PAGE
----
|I've italicized a couple of bits from the article. The first shows that you can do the process from either Windows installation. You may be worried by the second phrase italicized. As your XP is installed on partition 1, I assume that this was installed before Windows 7 and is the active partition. I'm pretty sure that if the Windows 7 partition was the active one you would have big troubles now that you have formatted it.|
If all else fails a Repair Install of XP should put matters right.
"If you want to remove Windows Vista from a dual-boot environment that includes an earlier version of Windows, follow these steps.
Note You can follow these steps in the earlier version of Windows or in Windows Vista. If you follow these steps in Windows Vista, run the commands from a command-prompt that has elevated user rights. To do this, click Start, click Accessories, right-click the command-prompt shortcut, and then click Run as Administrator. 1.Use Bootsect.exe to restore the Ntldr program. To do this, type the following command: Drive:\Boot\Bootsect.exe /NT52 All
Note In this command, Drive is the drive where the Windows Vista media is located.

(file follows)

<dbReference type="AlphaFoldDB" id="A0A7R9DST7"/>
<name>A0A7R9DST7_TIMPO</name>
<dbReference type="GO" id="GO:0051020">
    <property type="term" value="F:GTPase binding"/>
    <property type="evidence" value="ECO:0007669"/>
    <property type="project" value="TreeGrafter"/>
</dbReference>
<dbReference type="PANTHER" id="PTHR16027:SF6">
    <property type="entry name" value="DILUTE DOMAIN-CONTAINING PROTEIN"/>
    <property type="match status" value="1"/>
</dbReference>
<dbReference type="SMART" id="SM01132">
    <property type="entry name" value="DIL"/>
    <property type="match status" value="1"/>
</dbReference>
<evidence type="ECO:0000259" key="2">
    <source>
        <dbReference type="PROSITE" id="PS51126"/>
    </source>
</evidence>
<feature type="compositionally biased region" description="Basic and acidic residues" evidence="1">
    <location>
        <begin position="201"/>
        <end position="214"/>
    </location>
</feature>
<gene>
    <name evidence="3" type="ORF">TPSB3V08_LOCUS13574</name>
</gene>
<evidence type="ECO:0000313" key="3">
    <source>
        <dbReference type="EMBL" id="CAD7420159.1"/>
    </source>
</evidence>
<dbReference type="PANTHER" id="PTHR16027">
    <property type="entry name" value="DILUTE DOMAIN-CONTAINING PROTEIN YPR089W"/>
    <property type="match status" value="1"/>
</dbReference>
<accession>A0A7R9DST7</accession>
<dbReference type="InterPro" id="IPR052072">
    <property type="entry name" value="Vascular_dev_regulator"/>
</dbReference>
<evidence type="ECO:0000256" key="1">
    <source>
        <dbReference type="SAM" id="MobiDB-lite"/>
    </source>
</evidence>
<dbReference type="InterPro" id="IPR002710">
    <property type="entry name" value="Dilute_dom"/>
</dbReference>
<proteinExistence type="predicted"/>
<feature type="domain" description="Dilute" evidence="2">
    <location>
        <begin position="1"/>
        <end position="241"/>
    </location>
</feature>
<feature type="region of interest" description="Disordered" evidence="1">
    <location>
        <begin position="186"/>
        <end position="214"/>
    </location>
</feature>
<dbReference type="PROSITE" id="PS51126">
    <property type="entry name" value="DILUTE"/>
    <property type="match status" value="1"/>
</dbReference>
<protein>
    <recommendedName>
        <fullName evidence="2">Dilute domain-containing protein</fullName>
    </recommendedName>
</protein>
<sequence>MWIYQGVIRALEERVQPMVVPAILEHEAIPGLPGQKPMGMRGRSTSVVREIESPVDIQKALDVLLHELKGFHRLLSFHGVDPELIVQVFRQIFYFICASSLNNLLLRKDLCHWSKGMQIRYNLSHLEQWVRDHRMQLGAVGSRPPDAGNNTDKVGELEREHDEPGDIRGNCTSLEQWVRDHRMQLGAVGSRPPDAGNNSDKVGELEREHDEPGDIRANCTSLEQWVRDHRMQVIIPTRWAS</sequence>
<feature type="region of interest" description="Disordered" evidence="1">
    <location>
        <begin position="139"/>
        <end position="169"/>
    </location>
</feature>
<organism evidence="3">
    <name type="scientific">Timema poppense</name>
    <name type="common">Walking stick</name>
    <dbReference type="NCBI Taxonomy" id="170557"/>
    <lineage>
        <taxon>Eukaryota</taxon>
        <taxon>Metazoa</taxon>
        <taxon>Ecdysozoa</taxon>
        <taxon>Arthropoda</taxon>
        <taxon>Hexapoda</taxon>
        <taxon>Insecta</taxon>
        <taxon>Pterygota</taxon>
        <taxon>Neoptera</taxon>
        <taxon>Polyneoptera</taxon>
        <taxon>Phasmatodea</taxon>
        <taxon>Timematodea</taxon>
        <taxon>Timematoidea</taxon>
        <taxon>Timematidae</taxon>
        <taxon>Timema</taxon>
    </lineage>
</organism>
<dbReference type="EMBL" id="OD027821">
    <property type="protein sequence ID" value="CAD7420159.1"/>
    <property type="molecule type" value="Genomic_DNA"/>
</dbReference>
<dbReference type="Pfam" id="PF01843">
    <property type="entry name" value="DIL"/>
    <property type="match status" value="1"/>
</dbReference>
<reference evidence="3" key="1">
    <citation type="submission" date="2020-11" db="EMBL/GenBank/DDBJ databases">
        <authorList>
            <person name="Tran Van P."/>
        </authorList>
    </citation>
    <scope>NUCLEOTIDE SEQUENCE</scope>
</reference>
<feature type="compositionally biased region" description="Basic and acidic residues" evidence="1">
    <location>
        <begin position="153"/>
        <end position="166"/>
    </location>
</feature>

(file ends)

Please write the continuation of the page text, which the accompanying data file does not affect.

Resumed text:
After the computer restarts, it does not load the Windows Boot Manager program. Instead, Netldr.exe loads and Boot.ini loads.
2.Delete or remove the partition where Windows Vista is installed.
Important You can only delete the partition where Windows Vista is installed if that partition is the non-active partition on the system. For example, consider the following scenario: ◦Windows Vista is installed on drive C. Drive C is partition 1 and is the active partition.
◦Windows XP is installed on the drive D. Drive D is partition 2 and is the non-active partition.
In this scenario, you can run the bootsect command, but you cannot delete the partition where Windows Vista is installed. If you delete this partition, the computer is put into a non-bootable state because Windows XP boot files are deleted."